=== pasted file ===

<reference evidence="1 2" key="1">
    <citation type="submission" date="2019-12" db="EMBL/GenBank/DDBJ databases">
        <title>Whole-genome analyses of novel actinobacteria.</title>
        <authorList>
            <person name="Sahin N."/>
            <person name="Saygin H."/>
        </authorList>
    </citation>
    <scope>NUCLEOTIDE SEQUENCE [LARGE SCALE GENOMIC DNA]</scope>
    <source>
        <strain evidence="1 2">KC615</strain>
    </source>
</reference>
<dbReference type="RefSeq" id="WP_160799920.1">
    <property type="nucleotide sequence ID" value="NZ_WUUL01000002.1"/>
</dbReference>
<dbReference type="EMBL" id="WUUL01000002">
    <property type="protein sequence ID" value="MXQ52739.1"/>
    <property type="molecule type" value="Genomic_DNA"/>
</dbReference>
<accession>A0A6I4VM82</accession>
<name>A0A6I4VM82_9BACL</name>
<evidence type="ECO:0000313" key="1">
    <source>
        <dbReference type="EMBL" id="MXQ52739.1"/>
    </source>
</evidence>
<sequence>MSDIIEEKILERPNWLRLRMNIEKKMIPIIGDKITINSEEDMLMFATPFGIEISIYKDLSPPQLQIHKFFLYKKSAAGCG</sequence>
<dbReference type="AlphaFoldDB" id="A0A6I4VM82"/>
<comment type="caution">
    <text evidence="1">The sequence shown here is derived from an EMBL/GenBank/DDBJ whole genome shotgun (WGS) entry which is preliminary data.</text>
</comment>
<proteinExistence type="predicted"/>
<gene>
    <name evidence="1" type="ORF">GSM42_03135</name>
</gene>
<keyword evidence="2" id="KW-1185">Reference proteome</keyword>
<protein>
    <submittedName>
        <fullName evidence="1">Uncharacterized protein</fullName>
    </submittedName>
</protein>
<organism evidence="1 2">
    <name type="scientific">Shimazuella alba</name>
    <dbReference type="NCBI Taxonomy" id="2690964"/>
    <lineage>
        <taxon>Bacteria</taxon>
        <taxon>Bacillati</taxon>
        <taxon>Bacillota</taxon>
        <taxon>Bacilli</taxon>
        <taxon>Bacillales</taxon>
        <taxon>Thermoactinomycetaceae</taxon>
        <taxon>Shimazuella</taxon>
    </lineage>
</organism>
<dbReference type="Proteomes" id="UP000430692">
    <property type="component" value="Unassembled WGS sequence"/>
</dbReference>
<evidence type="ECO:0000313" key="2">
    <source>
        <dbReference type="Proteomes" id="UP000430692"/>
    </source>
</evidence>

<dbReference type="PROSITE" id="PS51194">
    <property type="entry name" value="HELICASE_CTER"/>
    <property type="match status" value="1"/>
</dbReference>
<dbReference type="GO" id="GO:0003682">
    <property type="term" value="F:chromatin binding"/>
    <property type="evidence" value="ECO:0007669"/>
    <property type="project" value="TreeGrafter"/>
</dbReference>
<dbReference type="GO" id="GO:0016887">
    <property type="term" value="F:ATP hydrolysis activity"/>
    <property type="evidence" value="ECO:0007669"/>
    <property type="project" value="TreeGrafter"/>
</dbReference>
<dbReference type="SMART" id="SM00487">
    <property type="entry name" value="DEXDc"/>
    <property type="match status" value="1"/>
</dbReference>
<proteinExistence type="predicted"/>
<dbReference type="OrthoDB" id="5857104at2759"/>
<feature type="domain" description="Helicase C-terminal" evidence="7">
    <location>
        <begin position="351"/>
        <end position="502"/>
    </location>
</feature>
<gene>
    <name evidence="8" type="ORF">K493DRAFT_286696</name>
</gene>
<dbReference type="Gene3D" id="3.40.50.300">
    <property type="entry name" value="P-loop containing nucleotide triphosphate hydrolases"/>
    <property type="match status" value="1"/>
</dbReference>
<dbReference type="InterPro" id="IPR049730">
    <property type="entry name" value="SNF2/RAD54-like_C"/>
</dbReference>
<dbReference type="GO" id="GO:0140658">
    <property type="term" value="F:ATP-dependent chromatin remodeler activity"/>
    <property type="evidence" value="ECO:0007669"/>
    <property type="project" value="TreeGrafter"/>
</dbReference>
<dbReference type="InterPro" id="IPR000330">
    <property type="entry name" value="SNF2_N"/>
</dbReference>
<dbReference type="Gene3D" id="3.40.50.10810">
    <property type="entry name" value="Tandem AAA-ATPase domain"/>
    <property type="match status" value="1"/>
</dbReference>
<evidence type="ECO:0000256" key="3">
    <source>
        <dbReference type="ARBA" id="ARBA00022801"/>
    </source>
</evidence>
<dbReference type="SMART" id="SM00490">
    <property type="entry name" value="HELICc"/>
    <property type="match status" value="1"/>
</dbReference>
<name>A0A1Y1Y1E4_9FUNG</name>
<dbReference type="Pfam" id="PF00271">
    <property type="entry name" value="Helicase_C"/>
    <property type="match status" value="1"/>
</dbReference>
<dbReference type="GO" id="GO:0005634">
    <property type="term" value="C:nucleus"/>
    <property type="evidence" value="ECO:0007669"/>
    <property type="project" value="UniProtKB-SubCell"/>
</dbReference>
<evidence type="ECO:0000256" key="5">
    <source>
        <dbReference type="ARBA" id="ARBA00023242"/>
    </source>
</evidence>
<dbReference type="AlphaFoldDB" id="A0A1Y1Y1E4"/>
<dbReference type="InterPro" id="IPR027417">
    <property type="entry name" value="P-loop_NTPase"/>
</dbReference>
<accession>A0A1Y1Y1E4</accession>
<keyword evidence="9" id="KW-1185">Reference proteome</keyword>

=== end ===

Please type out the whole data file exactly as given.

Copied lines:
<reference evidence="1 2" key="1">
    <citation type="submission" date="2019-12" db="EMBL/GenBank/DDBJ databases">
        <title>Whole-genome analyses of novel actinobacteria.</title>
        <authorList>
            <person name="Sahin N."/>
            <person name="Saygin H."/>
        </authorList>
    </citation>
    <scope>NUCLEOTIDE SEQUENCE [LARGE SCALE GENOMIC DNA]</scope>
    <source>
        <strain evidence="1 2">KC615</strain>
    </source>
</reference>
<dbReference type="RefSeq" id="WP_160799920.1">
    <property type="nucleotide sequence ID" value="NZ_WUUL01000002.1"/>
</dbReference>
<dbReference type="EMBL" id="WUUL01000002">
    <property type="protein sequence ID" value="MXQ52739.1"/>
    <property type="molecule type" value="Genomic_DNA"/>
</dbReference>
<accession>A0A6I4VM82</accession>
<name>A0A6I4VM82_9BACL</name>
<evidence type="ECO:0000313" key="1">
    <source>
        <dbReference type="EMBL" id="MXQ52739.1"/>
    </source>
</evidence>
<sequence>MSDIIEEKILERPNWLRLRMNIEKKMIPIIGDKITINSEEDMLMFATPFGIEISIYKDLSPPQLQIHKFFLYKKSAAGCG</sequence>
<dbReference type="AlphaFoldDB" id="A0A6I4VM82"/>
<comment type="caution">
    <text evidence="1">The sequence shown here is derived from an EMBL/GenBank/DDBJ whole genome shotgun (WGS) entry which is preliminary data.</text>
</comment>
<proteinExistence type="predicted"/>
<gene>
    <name evidence="1" type="ORF">GSM42_03135</name>
</gene>
<keyword evidence="2" id="KW-1185">Reference proteome</keyword>
<protein>
    <submittedName>
        <fullName evidence="1">Uncharacterized protein</fullName>
    </submittedName>
</protein>
<organism evidence="1 2">
    <name type="scientific">Shimazuella alba</name>
    <dbReference type="NCBI Taxonomy" id="2690964"/>
    <lineage>
        <taxon>Bacteria</taxon>
        <taxon>Bacillati</taxon>
        <taxon>Bacillota</taxon>
        <taxon>Bacilli</taxon>
        <taxon>Bacillales</taxon>
        <taxon>Thermoactinomycetaceae</taxon>
        <taxon>Shimazuella</taxon>
    </lineage>
</organism>
<dbReference type="Proteomes" id="UP000430692">
    <property type="component" value="Unassembled WGS sequence"/>
</dbReference>
<evidence type="ECO:0000313" key="2">
    <source>
        <dbReference type="Proteomes" id="UP000430692"/>
    </source>
</evidence>

<dbReference type="PROSITE" id="PS51194">
    <property type="entry name" value="HELICASE_CTER"/>
    <property type="match status" value="1"/>
</dbReference>
<dbReference type="GO" id="GO:0003682">
    <property type="term" value="F:chromatin binding"/>
    <property type="evidence" value="ECO:0007669"/>
    <property type="project" value="TreeGrafter"/>
</dbReference>
<dbReference type="GO" id="GO:0016887">
    <property type="term" value="F:ATP hydrolysis activity"/>
    <property type="evidence" value="ECO:0007669"/>
    <property type="project" value="TreeGrafter"/>
</dbReference>
<dbReference type="SMART" id="SM00487">
    <property type="entry name" value="DEXDc"/>
    <property type="match status" value="1"/>
</dbReference>
<proteinExistence type="predicted"/>
<dbReference type="OrthoDB" id="5857104at2759"/>
<feature type="domain" description="Helicase C-terminal" evidence="7">
    <location>
        <begin position="351"/>
        <end position="502"/>
    </location>
</feature>
<gene>
    <name evidence="8" type="ORF">K493DRAFT_286696</name>
</gene>
<dbReference type="Gene3D" id="3.40.50.300">
    <property type="entry name" value="P-loop containing nucleotide triphosphate hydrolases"/>
    <property type="match status" value="1"/>
</dbReference>
<dbReference type="InterPro" id="IPR049730">
    <property type="entry name" value="SNF2/RAD54-like_C"/>
</dbReference>
<dbReference type="GO" id="GO:0140658">
    <property type="term" value="F:ATP-dependent chromatin remodeler activity"/>
    <property type="evidence" value="ECO:0007669"/>
    <property type="project" value="TreeGrafter"/>
</dbReference>
<dbReference type="InterPro" id="IPR000330">
    <property type="entry name" value="SNF2_N"/>
</dbReference>
<dbReference type="Gene3D" id="3.40.50.10810">
    <property type="entry name" value="Tandem AAA-ATPase domain"/>
    <property type="match status" value="1"/>
</dbReference>
<evidence type="ECO:0000256" key="3">
    <source>
        <dbReference type="ARBA" id="ARBA00022801"/>
    </source>
</evidence>
<dbReference type="SMART" id="SM00490">
    <property type="entry name" value="HELICc"/>
    <property type="match status" value="1"/>
</dbReference>
<name>A0A1Y1Y1E4_9FUNG</name>
<dbReference type="Pfam" id="PF00271">
    <property type="entry name" value="Helicase_C"/>
    <property type="match status" value="1"/>
</dbReference>
<dbReference type="GO" id="GO:0005634">
    <property type="term" value="C:nucleus"/>
    <property type="evidence" value="ECO:0007669"/>
    <property type="project" value="UniProtKB-SubCell"/>
</dbReference>
<evidence type="ECO:0000256" key="5">
    <source>
        <dbReference type="ARBA" id="ARBA00023242"/>
    </source>
</evidence>
<dbReference type="AlphaFoldDB" id="A0A1Y1Y1E4"/>
<dbReference type="InterPro" id="IPR027417">
    <property type="entry name" value="P-loop_NTPase"/>
</dbReference>
<accession>A0A1Y1Y1E4</accession>
<keyword evidence="9" id="KW-1185">Reference proteome</keyword>